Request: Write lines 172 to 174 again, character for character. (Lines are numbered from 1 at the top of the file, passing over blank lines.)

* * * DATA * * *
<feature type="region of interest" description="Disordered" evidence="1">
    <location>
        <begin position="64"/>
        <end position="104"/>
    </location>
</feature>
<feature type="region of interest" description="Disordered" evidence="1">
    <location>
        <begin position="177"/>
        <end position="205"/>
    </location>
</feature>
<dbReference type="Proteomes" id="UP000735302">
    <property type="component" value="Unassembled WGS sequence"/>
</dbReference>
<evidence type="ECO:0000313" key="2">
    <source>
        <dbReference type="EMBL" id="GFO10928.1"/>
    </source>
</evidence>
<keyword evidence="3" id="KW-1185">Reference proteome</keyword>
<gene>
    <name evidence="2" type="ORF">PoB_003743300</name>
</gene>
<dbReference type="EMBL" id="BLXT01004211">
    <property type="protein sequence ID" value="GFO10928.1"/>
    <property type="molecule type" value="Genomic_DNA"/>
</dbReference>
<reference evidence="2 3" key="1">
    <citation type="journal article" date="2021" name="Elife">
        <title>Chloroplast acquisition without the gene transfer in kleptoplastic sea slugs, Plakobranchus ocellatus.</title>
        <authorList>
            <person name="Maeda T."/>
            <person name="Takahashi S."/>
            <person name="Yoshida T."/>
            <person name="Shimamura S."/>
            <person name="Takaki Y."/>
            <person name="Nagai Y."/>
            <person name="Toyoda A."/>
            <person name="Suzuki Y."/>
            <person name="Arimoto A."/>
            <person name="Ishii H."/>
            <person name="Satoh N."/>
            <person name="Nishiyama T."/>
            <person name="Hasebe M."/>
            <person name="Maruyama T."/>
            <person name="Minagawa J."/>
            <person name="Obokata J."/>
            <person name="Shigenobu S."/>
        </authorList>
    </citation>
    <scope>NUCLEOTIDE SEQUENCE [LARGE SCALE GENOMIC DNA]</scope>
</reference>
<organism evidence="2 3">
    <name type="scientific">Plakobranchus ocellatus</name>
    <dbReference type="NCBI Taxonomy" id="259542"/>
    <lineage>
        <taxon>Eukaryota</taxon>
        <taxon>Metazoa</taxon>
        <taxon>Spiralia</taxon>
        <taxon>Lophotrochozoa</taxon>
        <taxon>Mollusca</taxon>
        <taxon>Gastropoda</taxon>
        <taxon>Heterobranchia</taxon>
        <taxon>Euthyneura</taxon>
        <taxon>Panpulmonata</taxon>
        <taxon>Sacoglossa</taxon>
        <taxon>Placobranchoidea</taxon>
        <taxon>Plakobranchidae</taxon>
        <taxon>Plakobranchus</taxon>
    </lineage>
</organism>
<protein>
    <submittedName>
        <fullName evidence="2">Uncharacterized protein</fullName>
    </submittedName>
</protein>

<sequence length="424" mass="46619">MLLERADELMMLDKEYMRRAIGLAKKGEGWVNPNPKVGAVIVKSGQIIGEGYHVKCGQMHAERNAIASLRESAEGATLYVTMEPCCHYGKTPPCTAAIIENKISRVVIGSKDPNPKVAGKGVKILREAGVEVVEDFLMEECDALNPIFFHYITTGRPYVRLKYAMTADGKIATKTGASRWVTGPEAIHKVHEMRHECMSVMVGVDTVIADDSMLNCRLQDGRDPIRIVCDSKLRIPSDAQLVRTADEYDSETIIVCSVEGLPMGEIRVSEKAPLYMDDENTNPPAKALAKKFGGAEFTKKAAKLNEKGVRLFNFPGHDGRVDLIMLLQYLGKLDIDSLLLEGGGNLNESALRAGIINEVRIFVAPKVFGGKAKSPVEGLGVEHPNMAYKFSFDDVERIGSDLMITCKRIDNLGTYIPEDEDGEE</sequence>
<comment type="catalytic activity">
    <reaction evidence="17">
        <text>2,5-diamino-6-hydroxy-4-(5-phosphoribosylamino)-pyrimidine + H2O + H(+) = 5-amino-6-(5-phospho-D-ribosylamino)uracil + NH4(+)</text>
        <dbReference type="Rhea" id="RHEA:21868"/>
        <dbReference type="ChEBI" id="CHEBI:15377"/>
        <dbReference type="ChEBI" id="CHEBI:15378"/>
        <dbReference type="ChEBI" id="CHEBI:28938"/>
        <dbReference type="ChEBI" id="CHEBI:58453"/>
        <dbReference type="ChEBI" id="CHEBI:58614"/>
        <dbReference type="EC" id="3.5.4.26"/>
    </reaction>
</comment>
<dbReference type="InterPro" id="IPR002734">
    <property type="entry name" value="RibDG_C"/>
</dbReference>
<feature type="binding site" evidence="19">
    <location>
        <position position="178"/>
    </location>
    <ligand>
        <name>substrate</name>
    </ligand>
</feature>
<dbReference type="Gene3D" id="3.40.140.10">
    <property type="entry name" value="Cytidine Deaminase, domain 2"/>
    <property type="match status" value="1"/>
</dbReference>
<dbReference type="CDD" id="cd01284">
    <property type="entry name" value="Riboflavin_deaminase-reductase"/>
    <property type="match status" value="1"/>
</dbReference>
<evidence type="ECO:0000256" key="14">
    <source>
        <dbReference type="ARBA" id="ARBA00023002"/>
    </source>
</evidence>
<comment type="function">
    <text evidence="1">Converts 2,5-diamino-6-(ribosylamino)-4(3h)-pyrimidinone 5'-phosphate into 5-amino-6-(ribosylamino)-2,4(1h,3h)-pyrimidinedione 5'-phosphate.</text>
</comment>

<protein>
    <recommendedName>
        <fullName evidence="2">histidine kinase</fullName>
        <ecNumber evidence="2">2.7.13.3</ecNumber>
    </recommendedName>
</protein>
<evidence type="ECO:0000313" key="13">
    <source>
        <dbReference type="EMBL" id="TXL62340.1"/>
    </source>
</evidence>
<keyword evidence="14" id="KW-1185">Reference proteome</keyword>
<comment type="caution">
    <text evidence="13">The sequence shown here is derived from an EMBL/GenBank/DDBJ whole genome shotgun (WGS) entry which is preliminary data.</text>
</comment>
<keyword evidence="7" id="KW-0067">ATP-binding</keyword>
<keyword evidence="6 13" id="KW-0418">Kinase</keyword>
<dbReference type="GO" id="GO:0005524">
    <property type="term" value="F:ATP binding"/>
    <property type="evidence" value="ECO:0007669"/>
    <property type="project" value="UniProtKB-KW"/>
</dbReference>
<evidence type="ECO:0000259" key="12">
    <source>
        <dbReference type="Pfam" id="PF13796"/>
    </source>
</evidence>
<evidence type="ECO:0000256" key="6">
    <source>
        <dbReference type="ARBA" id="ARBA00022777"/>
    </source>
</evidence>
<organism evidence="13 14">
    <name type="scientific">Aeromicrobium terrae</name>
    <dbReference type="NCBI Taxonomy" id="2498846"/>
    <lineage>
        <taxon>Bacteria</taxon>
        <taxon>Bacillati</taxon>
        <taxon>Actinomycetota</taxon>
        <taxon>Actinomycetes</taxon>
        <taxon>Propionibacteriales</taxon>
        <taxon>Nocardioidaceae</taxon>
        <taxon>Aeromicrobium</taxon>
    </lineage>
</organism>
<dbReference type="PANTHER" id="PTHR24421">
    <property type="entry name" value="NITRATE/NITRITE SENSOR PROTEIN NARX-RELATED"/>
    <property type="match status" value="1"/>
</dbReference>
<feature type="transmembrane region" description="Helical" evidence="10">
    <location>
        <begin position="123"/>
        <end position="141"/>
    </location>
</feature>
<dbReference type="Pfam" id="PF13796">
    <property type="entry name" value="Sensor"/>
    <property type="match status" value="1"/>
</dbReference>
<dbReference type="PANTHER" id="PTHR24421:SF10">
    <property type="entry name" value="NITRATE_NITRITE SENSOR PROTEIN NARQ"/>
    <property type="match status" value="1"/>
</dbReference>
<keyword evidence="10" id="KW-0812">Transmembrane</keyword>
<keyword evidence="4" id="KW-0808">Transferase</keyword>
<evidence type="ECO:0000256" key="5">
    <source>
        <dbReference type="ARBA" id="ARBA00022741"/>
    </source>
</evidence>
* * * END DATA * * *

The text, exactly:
</feature>
<dbReference type="Pfam" id="PF13796">
    <property type="entry name" value="Sensor"/>